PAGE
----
Philippines President Rodrigo Duterte has described as “encouraging” his phone call with US President-elect Donald Trump, whom he said was understanding of his bloody war on drugs.
“I could sense a good rapport, an animated President-elect Trump. And he was wishing me success in my campaign against the drug problem,” Duterte said in comments his office released on Saturday.
Trump’s seven-minute chat on Friday with the Philippine president follows months of uncertainty about one of Washington’s most important Asian alliances, stoked by Duterte’s hostility towards President Barack Obama and repeated threats to sever decades-old defence ties.
Duterte’s anger was unleashed following Obama’s concerns about possible human rights abuses in his war on drugs, during which more than 2,000 people have been killed.
The Philippine leader said Trump was “sensitive” and understanding about his crackdown and was encouraged by what he interpreted as Trump’s indication he would not interfere.
“He understood the way we are handling it … I supposed that what he really wanted to say was that we would be the last to interfere in the affairs of your own country.”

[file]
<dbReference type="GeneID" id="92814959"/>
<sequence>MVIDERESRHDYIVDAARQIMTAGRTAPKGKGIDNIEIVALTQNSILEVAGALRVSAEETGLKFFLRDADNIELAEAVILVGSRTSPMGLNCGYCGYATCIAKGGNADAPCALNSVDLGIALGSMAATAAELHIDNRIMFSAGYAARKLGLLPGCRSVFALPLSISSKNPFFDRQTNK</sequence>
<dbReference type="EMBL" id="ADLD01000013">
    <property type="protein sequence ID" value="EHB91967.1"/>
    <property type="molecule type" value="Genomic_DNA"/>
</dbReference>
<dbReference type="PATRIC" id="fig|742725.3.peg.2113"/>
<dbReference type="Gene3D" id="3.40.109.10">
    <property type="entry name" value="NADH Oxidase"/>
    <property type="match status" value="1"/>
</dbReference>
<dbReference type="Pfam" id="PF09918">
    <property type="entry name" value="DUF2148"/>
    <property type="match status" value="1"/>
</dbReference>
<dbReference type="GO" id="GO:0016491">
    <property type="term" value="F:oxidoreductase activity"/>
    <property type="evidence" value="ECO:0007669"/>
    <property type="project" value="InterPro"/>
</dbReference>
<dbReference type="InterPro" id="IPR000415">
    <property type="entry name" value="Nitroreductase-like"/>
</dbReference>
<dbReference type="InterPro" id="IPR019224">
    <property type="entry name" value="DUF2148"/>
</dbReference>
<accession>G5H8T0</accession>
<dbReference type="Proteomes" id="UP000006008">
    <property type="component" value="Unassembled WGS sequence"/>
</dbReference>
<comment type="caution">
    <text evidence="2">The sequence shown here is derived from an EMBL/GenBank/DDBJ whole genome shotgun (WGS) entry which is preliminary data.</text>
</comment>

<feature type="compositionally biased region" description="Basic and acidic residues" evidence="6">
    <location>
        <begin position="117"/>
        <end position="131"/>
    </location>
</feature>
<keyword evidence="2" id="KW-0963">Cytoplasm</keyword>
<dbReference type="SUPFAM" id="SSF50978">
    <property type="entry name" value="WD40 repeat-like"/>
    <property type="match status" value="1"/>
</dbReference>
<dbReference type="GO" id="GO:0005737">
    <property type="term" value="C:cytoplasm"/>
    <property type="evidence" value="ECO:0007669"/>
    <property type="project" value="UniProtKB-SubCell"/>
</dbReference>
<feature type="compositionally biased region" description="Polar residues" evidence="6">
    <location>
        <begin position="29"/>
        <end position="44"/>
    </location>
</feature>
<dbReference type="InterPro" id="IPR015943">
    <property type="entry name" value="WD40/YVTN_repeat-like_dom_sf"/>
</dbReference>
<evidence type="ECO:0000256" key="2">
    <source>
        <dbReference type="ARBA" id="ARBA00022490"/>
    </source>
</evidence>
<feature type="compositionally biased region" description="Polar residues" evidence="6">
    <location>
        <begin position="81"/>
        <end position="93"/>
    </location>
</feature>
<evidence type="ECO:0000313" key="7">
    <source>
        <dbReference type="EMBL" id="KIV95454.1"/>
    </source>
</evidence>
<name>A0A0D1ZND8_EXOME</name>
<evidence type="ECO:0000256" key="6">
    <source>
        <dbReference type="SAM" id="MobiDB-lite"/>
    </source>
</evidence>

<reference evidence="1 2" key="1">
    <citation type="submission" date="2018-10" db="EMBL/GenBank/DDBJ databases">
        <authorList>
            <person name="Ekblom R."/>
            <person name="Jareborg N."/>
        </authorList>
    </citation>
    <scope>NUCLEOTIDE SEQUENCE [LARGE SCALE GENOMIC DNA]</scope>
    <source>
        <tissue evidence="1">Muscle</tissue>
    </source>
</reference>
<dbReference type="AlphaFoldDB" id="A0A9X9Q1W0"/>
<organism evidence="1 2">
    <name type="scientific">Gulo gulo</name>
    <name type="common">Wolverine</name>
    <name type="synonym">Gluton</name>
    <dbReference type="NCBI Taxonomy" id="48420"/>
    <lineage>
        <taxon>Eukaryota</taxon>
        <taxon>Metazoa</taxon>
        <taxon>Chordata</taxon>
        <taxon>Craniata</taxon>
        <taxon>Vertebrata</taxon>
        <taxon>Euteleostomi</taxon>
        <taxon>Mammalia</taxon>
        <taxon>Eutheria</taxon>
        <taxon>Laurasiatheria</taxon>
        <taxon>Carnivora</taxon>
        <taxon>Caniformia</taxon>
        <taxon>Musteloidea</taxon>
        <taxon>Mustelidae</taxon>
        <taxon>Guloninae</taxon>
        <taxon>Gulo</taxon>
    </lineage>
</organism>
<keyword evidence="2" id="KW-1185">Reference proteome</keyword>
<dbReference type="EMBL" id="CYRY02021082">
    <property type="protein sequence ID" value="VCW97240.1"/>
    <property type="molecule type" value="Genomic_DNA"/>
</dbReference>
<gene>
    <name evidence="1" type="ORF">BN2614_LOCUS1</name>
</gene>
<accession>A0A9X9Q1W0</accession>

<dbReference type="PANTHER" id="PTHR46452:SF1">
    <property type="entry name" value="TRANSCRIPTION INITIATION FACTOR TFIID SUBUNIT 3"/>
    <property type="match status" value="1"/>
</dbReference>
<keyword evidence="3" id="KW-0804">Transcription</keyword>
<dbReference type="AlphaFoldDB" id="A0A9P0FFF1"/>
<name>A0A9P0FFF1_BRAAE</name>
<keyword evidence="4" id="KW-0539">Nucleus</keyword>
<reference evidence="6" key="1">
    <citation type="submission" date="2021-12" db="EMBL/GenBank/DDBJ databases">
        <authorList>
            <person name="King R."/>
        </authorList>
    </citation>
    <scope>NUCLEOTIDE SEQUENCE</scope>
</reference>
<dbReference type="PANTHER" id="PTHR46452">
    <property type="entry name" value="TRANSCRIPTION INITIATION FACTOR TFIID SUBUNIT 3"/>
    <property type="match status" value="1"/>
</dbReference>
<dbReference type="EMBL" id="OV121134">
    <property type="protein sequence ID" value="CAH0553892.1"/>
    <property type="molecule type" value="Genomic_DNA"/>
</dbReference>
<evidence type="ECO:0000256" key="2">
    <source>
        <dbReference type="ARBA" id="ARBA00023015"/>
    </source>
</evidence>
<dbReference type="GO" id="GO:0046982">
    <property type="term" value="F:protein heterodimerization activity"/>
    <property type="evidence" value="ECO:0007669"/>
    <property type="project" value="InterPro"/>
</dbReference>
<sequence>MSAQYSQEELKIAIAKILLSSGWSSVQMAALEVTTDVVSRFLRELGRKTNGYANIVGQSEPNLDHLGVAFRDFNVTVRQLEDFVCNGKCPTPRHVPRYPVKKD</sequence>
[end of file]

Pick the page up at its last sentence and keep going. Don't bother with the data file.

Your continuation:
He added: “We are doing it as a sovereign nation, the right way. And he wishes us well. And I said that, well, we assured him of our ties with America.”
‘Separation’ from the US
His special adviser, Christopher Go, had earlier said in a text message to media that Trump had invited Duterte to visit the White House next year.
There appeared to be confusion, however. Duterte mentioned an invite to Washington and New York, and that Trump asked him to notify him of his presence “if I’m around”.
A statement issued by Trump’s transition team made no mention of that. It said the two men “noted the long history of friendship” between their countries and would work closely on “matters of shared interest and concern”.
Duterte made waves when he visited China in October and announced his “separation” from the US.
In five months in office, he has upended Philippine foreign policy by berating the US, pursuing a new alliance with Russia and also China, with which Manila has a history of bitter disputes.
His diplomacy has created jitters among Asian nations concerned about Beijing’s influence and Washington’s regional staying power.
Duterte told Democrat Obama to “go to hell” and called him a “son of a bitch” whom he would humiliate if he visited the Philippines.
Despite his optimism about Trump’s win, it has not stopped Duterte railing against what he calls a US history of “hypocrisy” and “bullying” worldwide.
Republican Trump told Reuters news agency during his campaign that Duterte’s comments about Obama had showed “a lack of respect for our country”. But he also stressed the “very important strategic location” of the Philippines.[alj]